If the failed-at-love tales of juveniles in adult bodies ring the funny bone, meet "High Fidelity," playing now at area theaters.
It's the latest non-animated cartoon starring John Cusack, this time as an inner city record store owner who's managed to extend his childhood into his mid-30s.
A sillier-than-usual comedy, "High Fidelity" tells the coming-of-age story of Rob (Cusack), a late bloomer who still prefers his punk music in vinyl rather than digital (or even taped) form.
Rob makes a bare-bones living in Chicago by selling used (and sometimes rare) record albums, mostly to those nurtured in their teen-age years by the cream of the punk rock movement.
Directed by Stephen "Dangerous Liaisons" Frears, the movie opens as Rob is breaking up with live-in girlfriend Laura (Iben Hjejle), his latest in a long line of romantic failures.
She's sick of his outlook on life (and undoubtedly the massive collection of long-playing albums that covers the walls of his small apartment). Besides, she's found someone better in upstairs neighbor Ian, a new waver played without serious intent by Tim Robbins.
As a form of therapy, Rob turns his attention to his "top-five" list of lost girlfriends, starting with the object of his first kiss during his schoolyard days, and continuing with others through the years.
As the chapters unfold -- each introduced by a face-the-audience narrative from the main character -- Rob begins to sense the tug of personal responsibility for his lost loves, a realization that leads him back in Laura's direction. Ho hum!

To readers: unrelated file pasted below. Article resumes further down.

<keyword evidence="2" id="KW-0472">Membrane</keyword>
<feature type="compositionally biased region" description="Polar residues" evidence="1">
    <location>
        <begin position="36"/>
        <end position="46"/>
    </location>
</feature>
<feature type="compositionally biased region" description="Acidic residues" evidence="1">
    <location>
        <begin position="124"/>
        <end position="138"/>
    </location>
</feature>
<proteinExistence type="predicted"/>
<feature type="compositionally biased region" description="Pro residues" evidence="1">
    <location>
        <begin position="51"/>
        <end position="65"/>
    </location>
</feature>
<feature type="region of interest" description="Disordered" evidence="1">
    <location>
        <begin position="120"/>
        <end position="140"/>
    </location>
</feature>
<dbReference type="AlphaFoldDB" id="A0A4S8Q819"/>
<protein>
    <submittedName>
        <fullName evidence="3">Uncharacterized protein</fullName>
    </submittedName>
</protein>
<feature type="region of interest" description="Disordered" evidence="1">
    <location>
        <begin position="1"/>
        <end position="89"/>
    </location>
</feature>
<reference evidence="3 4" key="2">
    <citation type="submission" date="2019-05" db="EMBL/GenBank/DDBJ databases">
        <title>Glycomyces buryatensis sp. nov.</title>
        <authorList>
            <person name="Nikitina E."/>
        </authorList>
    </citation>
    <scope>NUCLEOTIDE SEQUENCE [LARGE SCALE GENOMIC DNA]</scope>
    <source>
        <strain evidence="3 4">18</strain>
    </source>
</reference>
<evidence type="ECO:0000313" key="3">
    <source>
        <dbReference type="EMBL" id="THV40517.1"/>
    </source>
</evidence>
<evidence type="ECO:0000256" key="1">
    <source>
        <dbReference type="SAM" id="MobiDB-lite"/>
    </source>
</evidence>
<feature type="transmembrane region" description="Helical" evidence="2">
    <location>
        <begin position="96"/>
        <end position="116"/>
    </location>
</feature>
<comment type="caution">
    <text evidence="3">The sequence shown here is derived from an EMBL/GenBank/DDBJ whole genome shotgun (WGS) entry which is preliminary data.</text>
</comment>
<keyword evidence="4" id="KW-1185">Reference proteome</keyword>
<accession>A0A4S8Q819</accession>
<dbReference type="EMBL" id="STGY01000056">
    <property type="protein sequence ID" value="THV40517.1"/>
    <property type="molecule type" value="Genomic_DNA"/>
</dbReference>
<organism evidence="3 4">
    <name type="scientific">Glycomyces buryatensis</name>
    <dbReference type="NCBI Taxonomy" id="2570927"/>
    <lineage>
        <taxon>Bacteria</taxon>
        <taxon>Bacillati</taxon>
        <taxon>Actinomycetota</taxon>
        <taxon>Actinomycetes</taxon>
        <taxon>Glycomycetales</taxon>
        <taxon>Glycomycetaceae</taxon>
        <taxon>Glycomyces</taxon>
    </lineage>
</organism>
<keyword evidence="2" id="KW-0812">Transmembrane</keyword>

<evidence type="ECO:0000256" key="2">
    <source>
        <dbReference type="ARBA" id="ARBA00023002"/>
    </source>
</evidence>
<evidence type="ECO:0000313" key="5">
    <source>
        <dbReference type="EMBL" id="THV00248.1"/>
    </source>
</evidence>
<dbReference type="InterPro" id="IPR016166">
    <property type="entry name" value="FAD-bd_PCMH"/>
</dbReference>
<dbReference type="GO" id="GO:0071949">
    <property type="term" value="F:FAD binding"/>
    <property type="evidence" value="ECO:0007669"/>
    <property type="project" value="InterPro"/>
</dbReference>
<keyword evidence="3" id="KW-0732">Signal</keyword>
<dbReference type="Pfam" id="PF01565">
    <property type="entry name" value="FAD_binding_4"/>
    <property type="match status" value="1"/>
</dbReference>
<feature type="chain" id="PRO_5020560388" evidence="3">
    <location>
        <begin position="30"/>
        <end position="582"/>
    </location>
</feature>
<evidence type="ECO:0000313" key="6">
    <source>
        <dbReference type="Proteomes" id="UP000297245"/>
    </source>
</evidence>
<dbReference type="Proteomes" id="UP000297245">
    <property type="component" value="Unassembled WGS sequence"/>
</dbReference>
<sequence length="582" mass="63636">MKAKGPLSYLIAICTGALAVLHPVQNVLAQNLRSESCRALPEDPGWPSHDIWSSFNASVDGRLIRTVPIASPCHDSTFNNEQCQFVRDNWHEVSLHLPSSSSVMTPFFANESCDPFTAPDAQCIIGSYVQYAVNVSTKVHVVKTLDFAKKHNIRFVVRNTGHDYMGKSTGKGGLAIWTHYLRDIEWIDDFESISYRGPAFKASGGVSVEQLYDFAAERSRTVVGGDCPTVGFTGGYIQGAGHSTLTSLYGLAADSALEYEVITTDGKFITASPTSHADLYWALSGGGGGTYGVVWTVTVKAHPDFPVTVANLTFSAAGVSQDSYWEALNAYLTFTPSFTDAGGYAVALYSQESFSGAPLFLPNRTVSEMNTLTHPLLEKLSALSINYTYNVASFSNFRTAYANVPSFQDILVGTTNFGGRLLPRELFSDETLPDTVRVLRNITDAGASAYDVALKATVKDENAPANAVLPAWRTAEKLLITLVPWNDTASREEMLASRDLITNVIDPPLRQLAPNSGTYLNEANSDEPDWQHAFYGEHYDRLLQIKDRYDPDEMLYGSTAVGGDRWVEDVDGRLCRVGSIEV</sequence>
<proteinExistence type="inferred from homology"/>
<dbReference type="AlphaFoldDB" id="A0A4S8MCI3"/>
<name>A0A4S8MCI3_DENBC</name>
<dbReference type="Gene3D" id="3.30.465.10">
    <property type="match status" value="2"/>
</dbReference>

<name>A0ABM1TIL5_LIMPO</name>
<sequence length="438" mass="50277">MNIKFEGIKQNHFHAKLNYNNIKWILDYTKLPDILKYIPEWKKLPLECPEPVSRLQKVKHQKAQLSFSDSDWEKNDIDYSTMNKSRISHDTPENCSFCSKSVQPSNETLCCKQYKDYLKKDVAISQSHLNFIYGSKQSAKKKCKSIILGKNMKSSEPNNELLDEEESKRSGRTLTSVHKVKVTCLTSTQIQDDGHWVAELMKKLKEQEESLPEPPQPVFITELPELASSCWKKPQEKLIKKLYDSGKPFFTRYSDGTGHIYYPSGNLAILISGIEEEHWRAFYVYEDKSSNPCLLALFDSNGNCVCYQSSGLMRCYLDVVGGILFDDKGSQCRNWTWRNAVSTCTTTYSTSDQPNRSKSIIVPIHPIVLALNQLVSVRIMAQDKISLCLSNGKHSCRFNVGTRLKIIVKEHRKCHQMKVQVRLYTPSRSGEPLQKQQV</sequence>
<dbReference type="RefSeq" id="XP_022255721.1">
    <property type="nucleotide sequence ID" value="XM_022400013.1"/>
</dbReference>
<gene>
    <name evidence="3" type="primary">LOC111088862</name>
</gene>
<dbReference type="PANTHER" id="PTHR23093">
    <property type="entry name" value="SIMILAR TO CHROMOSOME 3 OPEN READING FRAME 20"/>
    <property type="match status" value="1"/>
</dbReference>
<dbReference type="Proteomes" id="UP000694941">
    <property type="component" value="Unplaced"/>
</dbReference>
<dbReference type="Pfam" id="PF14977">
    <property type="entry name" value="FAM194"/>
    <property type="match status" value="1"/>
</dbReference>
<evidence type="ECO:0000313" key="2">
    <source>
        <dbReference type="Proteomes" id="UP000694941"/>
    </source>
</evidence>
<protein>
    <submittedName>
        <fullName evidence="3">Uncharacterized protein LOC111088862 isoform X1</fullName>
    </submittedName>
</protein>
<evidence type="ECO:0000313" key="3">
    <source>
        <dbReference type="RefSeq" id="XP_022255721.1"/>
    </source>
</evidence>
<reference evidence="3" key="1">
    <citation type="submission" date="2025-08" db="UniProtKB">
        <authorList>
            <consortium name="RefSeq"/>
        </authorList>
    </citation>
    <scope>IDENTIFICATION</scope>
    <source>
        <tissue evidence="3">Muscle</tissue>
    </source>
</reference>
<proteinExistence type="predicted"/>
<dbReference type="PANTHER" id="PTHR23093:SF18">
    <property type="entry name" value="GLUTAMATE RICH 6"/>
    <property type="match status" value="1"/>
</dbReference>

Much of the action occurs in Rob's store, "Champion Vinyl," where his helpers Dick (Todd Louiso) and Barry (Jack Black) hold sway with encyclopedic knowledge of punk musicology.
Fortunately for the audience, Dick and Barry are passing through their own maturation processes, which provide some comedic relief to an otherwise dreary script.
Meek-as-a-mouse Dick is exploring his first-ever romantic opportunity, and loud-mouthed, the-punk-you-love-to-hate Barry is boasting his way into a singing career.
Based on the novel by Nick Hornby, "High Fidelity" serves up a parody on the life and times of children of the '80s, suggesting that it's time to grow up and get serious, punk (and vinyl) is dead.
That may be a theme worth addressing, but "High Fidelity" sends the audience on the tugboat cruise of a humorless script.
Cusack, who co-wrote and co-produced the film, turns in a credible performance, more in keeping with his earliest roles in "The Grifters" and "The Sure Thing," as opposed to his more recent contributions in "Grosse Pointe Blank" and "Pushing Tin."
But who cares? As Rob, the grownup with a juvenile mentality, he wears out his welcome in a hurry.
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